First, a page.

Britain’s financial watchdog has a new boss – former head of the Bank Of England’s Prudential Regulation Authority, Andrew Bailey.
He takes over the post at the head of the Financial Conduct Authority (FCA) from interim chief executive Tracey McDermott who is leaving the regulator for pastures new.
She had been in charge since previous chief executive Martin Wheatley was ousted by Chancellor George Osborne last year.
He has had to hit the ground running as he takes over at a particularly volatile time for the UK’s financial sector with the country facing some of the most difficult economic and constitutional challenges in a generation.
As well as the challenges forced by Britain’s decision to leave the EU, he will also be responsible for delivering the long awaited report into the way banks have investigated the PPI scandal and announcing the date for the proposed claims deadline.
Mr Bailey was Chancellor George Osborne’s personal choice for the job, as he was considered ‘a safe pair of hands’ to take over the top job after a six month search for Martin Wheatley’s replacement. Tracey McDermott ruled herself out of taking the job on, preferring to leave the organisation altogether.
The 57 year old is a career central banker who was chosen to head up the Prudential Regulation Authority when it was formed after the former Financial Services Authority (FSA) was disbanded in the wake of the financial crisis of 2008. As the new head of the FCA he will be responsible for overwatch on 70,000 financial businesses throughout the UK.
Business as usual
FCA chairman John Griffith-Jones stresses the work of the regulator will be ‘business as usual’. He says: “We at the FCA will continue to do our day job. We will not be thanked for taking our eye off the ball, particularly with our responsibilities for day-to-day regulation of the markets.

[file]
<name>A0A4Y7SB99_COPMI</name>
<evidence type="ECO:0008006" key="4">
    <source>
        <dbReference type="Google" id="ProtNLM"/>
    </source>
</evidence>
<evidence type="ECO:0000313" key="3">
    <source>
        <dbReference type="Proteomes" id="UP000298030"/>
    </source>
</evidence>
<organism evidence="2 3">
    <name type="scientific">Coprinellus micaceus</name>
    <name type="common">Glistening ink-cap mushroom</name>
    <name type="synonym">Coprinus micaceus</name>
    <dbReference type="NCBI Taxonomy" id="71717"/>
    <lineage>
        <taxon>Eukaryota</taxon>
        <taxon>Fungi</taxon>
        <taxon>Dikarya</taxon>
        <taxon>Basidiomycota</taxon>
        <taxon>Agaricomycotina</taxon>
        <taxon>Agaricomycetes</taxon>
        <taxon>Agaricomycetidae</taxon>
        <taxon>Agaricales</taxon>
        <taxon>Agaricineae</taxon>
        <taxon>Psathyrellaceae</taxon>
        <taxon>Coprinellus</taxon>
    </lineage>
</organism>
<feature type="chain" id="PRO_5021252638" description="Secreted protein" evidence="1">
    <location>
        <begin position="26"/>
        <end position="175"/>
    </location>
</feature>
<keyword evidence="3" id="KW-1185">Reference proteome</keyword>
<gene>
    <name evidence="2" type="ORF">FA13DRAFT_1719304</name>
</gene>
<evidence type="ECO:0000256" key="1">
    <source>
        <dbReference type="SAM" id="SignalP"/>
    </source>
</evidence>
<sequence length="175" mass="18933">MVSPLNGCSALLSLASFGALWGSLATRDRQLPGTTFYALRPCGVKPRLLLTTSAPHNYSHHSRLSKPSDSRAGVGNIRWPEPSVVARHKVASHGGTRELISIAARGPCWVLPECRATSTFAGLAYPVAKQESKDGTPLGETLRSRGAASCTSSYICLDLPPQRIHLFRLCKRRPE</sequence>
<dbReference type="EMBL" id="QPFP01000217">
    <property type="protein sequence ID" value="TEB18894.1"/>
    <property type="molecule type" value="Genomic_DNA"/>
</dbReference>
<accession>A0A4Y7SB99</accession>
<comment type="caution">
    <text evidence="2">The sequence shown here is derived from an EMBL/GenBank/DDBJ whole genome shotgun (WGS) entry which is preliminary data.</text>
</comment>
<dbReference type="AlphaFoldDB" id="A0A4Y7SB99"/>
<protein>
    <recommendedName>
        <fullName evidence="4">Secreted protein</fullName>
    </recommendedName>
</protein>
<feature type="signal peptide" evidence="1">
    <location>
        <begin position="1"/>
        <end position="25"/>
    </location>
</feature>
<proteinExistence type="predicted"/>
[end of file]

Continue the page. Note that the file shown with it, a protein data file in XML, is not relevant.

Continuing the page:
“It will be a top priority for my board and Andrew Bailey as he starts work as our CEO to keep ourselves fully aligned with the ultimately chosen direction of travel.”
Mr Bailey’s appointment has been met with favourable comment by industry observers.
Barney Reynolds of Shearman and Sterling, says: “The FCA’s role going forward will change quite considerably, and it’s important to get the relationship with Europe right.”
Paul Sharma, a former colleague at the PRA, says: “He will have to concentrate on capital markets.
“Whatever his plans on the consumer protection and retail side, I don’t think he will get much time to look at it. The exigencies of the moment will be pushing him in the direction that actually best fits his character and proficiency.”
The publication of the FCA’s report on the banks’ investigation of the PPI scandal has already been postponed from Spring and is now expected in the Autumn.
It arises from an FCA thematic review into PPI and the way in which the banks have investigated the millions of PPI claims, which have so far resulted in compensation of £24.2 billion since January 2011.
Industry experts believe there are still billions of pounds more to be paid out because millions of people who may be eligible to make a claim have not yet done so.
The banking industry has been pushing for a deadline on claims so they can finally draw a line under what has become one of the biggest financial scandals in British history. It is suggested the deadline will come into force two years after it is announced and anyone who has not made a claim by that date will lose the right to do so forever.
The announcement of the deadline date is expected to launch a deluge of new claims with consumers rushing to register their claims before time finally runs out.
The banks have already set aside an additional £9.53 billion to pay future successful claims, but when they added £7.6 billion to the pot earlier in the year they also said they could not be sure whether or not even more might be required.
Time will tell.